Can There Be Peace?

Scripture can be found here

I’m wondering how many of us know the story of our birth? I know a little of mine, and as an adoptee, I have a bittersweet mixture of stories told me by my parents who raised me and my birthmother who made that possible. My mom told me the story of waiting for the phone call. She knew about a month in advance that I was coming, but the timing was for some reason vague. After three weeks of jumping every time the phone rang she drove her car sixty miles to Philadelphia and took refuge at my grandmother’s house, where someone else could answer the phone. Years later, my birthmother filled in the story by telling me she’d watched a beautiful sunrise while she labored. They all remembered the day I went home in great detail.

One of my favorite birth stories is from fiction—television fiction, to be exact. It’s the story of the birth of Rory Gilmore, of “The Gilmore Girls.” Lorelai, Rory’s mom, tells Rory the story every year on her birthday, in hair-raising detail. Lying in bed next to her teenaged daughter, Lorelei begins in a whisper, as if reciting a fairytale:

“And it's so hard to believe that at exactly this time many moons ago, I was lying in exactly the same position…” 

And Rory sighs, “Oh, boy. Here we go.”

The story that follows involves Lorelai’s commentary on the size of her stomach and her ankles; the fact that she was “swearing like a sailor on leave,” and a description of labor and delivery that has probably lowered the birthrate among young women of a certain age.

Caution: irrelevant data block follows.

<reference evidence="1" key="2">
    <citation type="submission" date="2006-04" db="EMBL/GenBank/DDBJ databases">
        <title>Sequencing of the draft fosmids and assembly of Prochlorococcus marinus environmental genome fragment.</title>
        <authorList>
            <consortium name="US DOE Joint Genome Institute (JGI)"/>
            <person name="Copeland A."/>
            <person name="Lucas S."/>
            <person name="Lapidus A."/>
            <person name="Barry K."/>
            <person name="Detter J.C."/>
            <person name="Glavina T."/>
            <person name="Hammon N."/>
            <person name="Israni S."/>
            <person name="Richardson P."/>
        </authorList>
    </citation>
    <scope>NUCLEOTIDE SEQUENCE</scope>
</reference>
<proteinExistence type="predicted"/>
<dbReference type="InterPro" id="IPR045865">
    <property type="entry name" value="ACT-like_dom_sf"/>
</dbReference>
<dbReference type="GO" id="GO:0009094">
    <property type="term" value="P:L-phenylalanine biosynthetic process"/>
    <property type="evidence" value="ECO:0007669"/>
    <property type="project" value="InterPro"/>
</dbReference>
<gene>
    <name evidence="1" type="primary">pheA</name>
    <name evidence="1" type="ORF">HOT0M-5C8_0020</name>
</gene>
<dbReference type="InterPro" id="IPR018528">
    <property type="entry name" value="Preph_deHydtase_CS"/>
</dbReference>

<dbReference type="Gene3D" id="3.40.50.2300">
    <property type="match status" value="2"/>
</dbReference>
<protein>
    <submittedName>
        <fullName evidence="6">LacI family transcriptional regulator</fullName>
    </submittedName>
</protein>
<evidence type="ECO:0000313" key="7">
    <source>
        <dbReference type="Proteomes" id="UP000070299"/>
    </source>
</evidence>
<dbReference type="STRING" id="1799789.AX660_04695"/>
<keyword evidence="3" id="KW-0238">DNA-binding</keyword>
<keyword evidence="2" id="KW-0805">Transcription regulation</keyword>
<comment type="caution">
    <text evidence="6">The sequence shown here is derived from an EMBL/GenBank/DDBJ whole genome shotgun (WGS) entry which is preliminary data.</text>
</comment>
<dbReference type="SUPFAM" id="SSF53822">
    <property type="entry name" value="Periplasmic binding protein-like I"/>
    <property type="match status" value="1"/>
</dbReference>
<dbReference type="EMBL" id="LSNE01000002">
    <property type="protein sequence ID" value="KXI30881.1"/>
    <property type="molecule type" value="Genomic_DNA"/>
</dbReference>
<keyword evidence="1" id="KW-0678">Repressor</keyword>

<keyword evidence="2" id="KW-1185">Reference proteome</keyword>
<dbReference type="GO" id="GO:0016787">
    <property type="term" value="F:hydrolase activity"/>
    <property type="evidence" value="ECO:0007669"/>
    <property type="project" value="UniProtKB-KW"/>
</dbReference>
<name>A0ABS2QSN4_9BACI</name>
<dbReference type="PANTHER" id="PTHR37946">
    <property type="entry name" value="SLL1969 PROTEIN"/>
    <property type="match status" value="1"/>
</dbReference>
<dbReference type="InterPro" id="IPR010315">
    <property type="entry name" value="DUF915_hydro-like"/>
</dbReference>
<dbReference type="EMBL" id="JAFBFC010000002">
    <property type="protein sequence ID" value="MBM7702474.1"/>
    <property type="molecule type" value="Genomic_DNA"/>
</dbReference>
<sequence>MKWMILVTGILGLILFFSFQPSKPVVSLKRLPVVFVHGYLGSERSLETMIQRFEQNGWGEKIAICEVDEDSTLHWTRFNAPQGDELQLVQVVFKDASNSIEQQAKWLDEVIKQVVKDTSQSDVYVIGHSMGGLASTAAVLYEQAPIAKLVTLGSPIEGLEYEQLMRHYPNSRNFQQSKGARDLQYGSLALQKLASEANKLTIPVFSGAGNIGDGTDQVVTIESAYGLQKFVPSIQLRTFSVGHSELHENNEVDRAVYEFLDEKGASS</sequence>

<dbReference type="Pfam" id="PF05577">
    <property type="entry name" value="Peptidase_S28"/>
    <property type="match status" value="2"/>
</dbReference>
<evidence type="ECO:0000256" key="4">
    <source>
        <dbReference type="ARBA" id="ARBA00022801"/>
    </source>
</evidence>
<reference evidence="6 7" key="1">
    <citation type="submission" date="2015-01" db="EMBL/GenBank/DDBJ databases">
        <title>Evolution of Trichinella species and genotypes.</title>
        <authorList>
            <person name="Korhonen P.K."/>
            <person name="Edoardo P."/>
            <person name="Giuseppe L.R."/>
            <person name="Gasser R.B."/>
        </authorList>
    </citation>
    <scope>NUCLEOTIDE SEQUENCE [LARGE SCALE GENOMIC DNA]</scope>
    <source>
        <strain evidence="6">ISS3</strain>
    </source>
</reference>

In the middle of it all, Rory wonders aloud “whether the Waltons ever did this.”

Biblical writers only provide birth-stories for those considered the most important persons, characters central to the great arc of the biblical narrative; in other words, any time a birth is described in scripture, we should pay special attention. Today, that person is John the Baptist.

John’s Birth story kicks off the gospel of Luke. It begins when we meet his father Zechariah, right in the middle of a busy workday. Zechariah is a high priest, and this is the day for his once-in-a-lifetime act of service: entering the Holy of Holies, the most sacred space in the Temple, to make an incense offering.

An angel is waiting for him. The angel is there to tell John that his wife, Elizabeth—who also bears a most impressive priestly lineage—will have a baby. And John will not be just any baby—the angel tells Zechariah that John “will be great in the sight of the Lord,” and that he will have the power and wisdom of Elijah, turning many people back to God. (That’s what the word “repentance” means. Turning around.)

It’s is a wondrous announcement, but there is a problem. Elizabeth is post-menopausal, and Zechariah is, therefore, skeptical. As a high priest, surely he knows the stories of Sarah and Rebecca and Rachel and Hannah—all women who gave birth with the help of divine intervention. But who among us can believe that something so biblical could happen in our family? Zechariah can’t. So the angel takes away his ability to speak, returning it only after John’s birth.  

Following in the footsteps of the ancient biblical matriarchs, Elizabeth gives birth, and she and her neighbors rejoice. And yes, Zechariah rejoices too, a skeptic no longer. A prophet is born. 

Almost as soon as he can speak again, John’s father sings an ecstatic song of praise to God. 

(Luke is the gospel most like a Broadway show: for at least the first several chapters, people regularly break into song.)

He sings:

“Blessed are you, Lord, the God of Israel;

you have come to your people and set them free.

You have raised up for us a mighty Savior,

born of the house of your servant David.
Through your holy prophets, you promised of old

to save us from our enemies,

from the hands of all who hate us.                                        ~ Luke 1:68-71

This song, like so many words of prophecy in scripture, sees something that is not yet here, but which is inevitable. It will happen, this promise of salvation from enemies, from those who hate God’s people. Despite living under the harsh occupation of the Roman Empire, Zechariah believes it, because he’s seen how God works. We believe it because we’ve seen how God works. And yet… Zechariah goes on:

You promised to show mercy to our forebears,

and to remember your holy covenant.